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Did you expect an easy answer?


By Scott Bradner


After almost two years of work and thinking, the National Research Council just published its extensive study on "Youth, Pornography and the Internet."  The report will undoubtedly disappoint some people in Congress, which requested the study, and pundits galore because they were not able to find any technical ways to reliably protect young folk against the dirty bits of the Internet, nor could they suggest any way to address the problem by passing new laws.


The 15-member committee, tersely entitled the "Committee to Study Tools and Strategies for Protecting Kids from Pornography and Their Applicability to Other Inappropriate Internet Content," which produced the report, was chaired by former US Attorney General Dick Thornburgh.  The committee members, as is always the case with NRC committees, came to their deliberations with widely different assumptions on what could be done.  The report is on-line at


This result is just about what many of us who have been worrying about ways to protect kids who have access to the Internet expected.  The more you know about the problem, technology, society and people, the less tractable it becomes.


The committee started by trying to understand just how different people define pornography and what they view as inappropriate for children. They also looked to see if there was any scientific research that would show specific dangers to kids from particular types of content, at the technology of the Internet and the operation and the potential of technical protection systems such as content filters, the possibility of creating warning signs in the domain name system (such as a .xxx top-level domain), the constraints on potential solutions created by the restrictions on restrictions imposed by the 1st amendment to the US Constitution, and even the economics of pornography.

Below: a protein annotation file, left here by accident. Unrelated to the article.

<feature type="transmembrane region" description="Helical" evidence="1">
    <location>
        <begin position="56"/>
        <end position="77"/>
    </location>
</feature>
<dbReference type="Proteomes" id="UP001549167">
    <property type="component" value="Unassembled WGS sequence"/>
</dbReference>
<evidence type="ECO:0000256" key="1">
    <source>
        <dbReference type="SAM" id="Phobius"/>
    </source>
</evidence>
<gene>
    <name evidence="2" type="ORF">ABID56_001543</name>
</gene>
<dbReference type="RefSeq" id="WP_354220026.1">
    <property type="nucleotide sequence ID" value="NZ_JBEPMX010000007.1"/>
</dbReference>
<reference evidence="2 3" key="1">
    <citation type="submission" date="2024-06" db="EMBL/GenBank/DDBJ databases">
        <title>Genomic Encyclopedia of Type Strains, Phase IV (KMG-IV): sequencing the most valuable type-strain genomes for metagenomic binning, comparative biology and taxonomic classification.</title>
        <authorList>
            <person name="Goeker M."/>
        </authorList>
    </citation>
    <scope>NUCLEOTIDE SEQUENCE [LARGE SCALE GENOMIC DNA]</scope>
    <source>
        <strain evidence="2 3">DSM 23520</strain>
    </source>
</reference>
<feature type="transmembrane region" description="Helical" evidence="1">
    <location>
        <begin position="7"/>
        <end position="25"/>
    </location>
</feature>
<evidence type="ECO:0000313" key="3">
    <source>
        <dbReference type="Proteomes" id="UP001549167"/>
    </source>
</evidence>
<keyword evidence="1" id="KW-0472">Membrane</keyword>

Some of the same issues apply when corporations decide that they would like to limit  employee access to classes of Internet material (or as one such company spokesman once told me 'we are protecting our employees and they like that'  - he did not answer when I asked if the employees had been asked for their opinion), but as a general rule, corporations have no equivalent to the 1st amendment in their employee contracts.


In the end the committee came to the conclusion that: "Though some might wish otherwise, no single approach--technical, legal, economic, or educational--will be sufficient. Rather, an effective framework for protecting our children from inappropriate materials and experiences on the Internet will require a balanced composite of all of these elements, and real progress will require forward movement on all of these fronts"


I.e., no magic bullet, or even a set of magic bullets, is waiting to be discovered to use in slaying these dragons. Such a shock -- there is no simple technical solution to a complex social problem.


disclaimer:  Although Harvard does not have a school for magic bullets it does have a Sociology Department which I did not consult for this column.